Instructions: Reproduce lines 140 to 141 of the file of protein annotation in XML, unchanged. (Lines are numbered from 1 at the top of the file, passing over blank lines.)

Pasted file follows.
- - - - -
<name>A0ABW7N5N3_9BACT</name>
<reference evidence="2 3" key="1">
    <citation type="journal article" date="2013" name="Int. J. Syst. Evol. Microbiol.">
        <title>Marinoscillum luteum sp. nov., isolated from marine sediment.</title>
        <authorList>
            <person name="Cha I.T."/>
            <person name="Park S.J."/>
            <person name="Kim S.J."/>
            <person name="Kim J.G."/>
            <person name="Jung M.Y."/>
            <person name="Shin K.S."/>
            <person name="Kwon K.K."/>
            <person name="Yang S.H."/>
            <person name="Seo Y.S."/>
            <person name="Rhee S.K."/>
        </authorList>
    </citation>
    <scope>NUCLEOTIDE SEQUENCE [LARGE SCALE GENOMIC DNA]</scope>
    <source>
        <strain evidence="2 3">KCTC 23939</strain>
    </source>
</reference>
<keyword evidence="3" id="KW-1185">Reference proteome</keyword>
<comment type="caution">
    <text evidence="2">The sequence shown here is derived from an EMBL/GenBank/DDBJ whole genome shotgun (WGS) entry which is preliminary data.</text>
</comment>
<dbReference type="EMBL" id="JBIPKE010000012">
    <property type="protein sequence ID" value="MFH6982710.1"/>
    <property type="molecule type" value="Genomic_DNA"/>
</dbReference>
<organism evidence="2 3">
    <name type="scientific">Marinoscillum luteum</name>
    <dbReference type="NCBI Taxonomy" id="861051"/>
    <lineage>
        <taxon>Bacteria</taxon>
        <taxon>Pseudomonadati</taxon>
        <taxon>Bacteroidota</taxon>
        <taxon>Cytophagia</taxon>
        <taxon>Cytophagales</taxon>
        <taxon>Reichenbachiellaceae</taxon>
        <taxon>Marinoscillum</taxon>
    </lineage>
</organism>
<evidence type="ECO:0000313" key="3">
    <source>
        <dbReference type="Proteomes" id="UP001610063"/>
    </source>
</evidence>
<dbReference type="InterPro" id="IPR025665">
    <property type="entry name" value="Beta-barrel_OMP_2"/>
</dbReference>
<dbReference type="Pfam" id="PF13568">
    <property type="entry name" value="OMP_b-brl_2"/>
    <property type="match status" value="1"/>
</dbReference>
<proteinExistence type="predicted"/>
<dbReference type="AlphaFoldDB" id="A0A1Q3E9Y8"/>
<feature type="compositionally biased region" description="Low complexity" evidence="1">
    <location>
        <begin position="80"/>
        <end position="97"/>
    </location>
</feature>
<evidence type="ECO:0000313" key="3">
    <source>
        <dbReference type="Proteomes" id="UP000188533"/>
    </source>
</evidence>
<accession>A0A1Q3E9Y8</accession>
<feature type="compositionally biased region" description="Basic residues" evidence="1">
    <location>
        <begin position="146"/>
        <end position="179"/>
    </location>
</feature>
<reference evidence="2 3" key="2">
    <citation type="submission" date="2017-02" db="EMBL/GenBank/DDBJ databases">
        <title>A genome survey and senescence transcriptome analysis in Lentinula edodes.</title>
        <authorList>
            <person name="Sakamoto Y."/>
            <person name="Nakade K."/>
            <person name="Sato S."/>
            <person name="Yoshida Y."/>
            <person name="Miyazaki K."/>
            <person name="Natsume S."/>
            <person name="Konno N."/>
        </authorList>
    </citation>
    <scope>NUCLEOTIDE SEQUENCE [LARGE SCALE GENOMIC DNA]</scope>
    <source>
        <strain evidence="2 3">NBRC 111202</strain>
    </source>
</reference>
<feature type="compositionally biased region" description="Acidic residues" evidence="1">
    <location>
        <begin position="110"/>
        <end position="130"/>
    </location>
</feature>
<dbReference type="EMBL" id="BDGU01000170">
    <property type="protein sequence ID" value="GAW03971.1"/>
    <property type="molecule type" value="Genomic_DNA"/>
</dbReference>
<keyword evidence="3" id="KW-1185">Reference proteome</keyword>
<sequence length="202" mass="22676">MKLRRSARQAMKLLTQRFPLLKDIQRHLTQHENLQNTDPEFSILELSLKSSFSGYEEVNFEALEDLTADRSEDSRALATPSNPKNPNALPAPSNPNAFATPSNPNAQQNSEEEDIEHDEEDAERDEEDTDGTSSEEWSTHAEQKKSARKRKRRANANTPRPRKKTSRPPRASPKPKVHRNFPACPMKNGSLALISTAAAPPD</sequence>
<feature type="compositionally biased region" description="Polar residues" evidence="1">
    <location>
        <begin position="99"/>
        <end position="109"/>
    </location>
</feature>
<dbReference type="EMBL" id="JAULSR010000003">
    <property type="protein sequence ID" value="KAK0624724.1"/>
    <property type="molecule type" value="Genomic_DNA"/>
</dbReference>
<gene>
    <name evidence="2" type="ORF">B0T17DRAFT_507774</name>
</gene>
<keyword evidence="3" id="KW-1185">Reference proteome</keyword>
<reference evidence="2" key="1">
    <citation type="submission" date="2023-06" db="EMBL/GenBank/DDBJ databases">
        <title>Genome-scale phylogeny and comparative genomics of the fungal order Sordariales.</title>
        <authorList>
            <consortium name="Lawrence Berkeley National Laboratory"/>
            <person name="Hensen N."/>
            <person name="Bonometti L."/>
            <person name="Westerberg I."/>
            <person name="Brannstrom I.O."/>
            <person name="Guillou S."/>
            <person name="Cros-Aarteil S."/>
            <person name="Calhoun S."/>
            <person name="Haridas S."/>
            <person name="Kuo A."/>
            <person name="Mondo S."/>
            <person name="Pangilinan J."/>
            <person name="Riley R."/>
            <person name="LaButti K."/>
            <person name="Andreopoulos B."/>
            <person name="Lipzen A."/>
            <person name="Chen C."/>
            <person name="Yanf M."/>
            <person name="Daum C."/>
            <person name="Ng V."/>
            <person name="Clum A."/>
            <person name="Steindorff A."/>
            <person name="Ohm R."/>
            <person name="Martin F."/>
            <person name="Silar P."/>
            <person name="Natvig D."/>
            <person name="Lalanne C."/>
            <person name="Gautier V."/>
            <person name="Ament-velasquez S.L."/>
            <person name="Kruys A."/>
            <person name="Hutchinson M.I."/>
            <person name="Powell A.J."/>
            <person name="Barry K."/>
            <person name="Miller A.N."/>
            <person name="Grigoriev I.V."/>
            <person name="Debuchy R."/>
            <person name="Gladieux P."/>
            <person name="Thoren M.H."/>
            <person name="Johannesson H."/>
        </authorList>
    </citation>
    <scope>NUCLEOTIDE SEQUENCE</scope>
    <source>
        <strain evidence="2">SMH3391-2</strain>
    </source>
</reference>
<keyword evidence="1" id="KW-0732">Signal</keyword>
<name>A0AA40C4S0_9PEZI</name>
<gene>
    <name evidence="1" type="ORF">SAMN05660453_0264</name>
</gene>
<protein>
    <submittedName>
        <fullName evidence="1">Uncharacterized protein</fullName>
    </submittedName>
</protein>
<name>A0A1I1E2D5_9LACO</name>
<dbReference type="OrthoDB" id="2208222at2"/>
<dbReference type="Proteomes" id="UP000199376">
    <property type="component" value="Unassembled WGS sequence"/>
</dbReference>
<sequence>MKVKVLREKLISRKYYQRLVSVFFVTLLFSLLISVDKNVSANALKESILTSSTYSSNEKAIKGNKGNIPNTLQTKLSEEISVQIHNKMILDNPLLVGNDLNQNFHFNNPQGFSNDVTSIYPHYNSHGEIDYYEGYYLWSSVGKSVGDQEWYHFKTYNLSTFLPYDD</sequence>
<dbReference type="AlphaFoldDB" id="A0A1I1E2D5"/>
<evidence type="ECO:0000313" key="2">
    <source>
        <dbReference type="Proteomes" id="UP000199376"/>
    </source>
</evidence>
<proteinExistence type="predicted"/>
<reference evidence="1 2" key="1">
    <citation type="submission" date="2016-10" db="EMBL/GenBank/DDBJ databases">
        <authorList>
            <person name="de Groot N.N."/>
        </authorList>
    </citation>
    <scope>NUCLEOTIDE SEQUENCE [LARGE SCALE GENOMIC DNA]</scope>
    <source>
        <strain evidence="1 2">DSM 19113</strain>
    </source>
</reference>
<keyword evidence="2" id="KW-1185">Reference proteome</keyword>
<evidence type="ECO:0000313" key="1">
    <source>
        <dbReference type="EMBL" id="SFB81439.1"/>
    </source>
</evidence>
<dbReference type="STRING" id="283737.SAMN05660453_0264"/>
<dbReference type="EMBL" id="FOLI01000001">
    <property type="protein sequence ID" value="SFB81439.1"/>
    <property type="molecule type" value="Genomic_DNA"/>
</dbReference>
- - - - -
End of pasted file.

            <person name="Chen C."/>
            <person name="Yanf M."/>